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L. L. Wong, L. Kong, X. Zhou, D. Hancin, S. Sezate, S. Seal, J. F. McGinnis; Reduction of Rod Photoreceptor Cell Death in tubby Mutants by Inorganic Cerium Oxide Nanoparticles. Invest. Ophthalmol. Vis. Sci. 2009;50(13):3884.
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The tubby mutation in mice causes progressive rod cell death. By four week of age, half of the rod cell population has died. We showed that bright cyclic light (800 lux) accelerated the degeneration of rod cells in tubby mutants. This suggests that the defective rod cells may be hypersensitive to oxidative stress. Using a rat light damage model, we demonstrated that inorganic cerium oxide nanoparticles (nanoceria) prevented rod cell death. Presently we investigated if nanoceria could prevent rod cell death in this retinal degeneration model.
Mice of genotypes tub/tub, tub/+, and wild type (C57BL/6J) were raised in cyclic light condition. Nanoceria or saline was delivered to tubby mutants starting at postnatal day 7 or 10 depending on routes of delivery. Three delivery routes were performed: intravitreal (IV), intraperitoneal (IP), and intracardial (IC). Protection from rod cell death was evaluated by electroretinography and retinal histology at 4 or 5 week of age. The degree of oxidative stress was determined in retinal sections using reactive oxygen species probes: dihydroethidium and dichlorofluorescein. We also measured gene expression for pro-apoptotic enzymes and anti-oxidative stress phase II enzymes in these experimental animals.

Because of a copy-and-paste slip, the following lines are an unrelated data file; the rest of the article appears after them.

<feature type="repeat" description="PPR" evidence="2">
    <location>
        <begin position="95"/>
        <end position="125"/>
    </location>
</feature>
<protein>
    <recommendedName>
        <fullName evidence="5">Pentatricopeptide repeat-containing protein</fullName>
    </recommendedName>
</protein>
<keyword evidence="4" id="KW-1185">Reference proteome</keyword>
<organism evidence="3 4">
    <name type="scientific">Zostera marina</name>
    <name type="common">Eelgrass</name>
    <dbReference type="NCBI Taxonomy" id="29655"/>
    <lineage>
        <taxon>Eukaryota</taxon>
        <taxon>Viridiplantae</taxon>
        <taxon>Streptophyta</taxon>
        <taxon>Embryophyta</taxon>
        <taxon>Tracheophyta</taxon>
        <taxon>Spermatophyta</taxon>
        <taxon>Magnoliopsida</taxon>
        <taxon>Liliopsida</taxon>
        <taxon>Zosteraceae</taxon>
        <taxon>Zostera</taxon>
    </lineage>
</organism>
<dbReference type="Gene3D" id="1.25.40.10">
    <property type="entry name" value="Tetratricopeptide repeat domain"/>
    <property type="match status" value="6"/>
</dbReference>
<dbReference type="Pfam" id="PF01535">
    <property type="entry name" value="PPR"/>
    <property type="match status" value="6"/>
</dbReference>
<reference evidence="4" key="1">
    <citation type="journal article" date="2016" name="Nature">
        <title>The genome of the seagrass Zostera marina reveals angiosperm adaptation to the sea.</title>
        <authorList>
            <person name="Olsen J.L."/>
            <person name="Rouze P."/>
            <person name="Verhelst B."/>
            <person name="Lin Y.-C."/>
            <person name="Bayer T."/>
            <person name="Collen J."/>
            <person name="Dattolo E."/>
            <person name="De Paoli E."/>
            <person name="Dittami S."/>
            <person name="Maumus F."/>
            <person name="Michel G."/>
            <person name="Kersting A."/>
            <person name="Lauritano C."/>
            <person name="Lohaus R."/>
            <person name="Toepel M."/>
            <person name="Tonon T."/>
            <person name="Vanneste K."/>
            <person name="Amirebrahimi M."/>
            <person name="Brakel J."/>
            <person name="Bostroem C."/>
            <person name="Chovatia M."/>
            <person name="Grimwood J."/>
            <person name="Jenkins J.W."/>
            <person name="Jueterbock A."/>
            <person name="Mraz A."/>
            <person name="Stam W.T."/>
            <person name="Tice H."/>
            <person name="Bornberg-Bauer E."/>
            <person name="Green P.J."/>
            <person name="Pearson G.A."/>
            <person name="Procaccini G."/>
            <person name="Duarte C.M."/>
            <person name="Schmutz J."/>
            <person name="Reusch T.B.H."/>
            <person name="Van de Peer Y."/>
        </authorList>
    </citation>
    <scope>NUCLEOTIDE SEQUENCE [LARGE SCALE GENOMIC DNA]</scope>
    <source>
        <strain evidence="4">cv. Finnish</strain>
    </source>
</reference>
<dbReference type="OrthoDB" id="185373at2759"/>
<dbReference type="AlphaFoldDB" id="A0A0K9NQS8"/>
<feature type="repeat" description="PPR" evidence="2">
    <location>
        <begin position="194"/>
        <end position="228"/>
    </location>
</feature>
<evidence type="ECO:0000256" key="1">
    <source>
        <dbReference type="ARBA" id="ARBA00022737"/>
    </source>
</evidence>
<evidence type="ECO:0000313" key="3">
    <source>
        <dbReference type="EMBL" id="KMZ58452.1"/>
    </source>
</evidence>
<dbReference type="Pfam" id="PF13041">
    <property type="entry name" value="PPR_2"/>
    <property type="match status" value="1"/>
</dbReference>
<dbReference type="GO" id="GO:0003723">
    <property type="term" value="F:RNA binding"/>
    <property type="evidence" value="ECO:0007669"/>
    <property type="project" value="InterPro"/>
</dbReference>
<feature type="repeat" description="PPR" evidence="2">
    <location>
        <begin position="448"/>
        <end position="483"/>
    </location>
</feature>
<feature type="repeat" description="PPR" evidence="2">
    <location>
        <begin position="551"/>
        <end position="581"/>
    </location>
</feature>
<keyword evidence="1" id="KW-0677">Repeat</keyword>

We showed that intravitreal and intracardial delivery of nanoceria prevented the death of a significant number of rod cells. The rod function in these animals concomitantly showed a significant increase as measured by a- and b-wave amplitudes compared to saline injected animals. We determined that three anti-oxidative stress phase II proteins or their activities were up regulated while two pro-apoptotic enzymes were down regulated in the nanoceria injected animals. We also demonstrated that oxidative stress markers were present in significantly higher amounts in tubby retinas than in wild type or heterozygous retinas.
Mutations in any one of 144 genes cause retinal degeneration. Rather than developing individual therapies, we focus our strategy on a single node, oxidative stress, common to these blinding diseases. In support of this, we have demonstrated that the nanoceria prolong the functional life span of defective rod cells in the tubby mouse, thus preserving vision. Understanding the anti-apoptotic mechanism by which the nanoceria rescue photoreceptors will be important for their development as a therapy for retinal degeneration.
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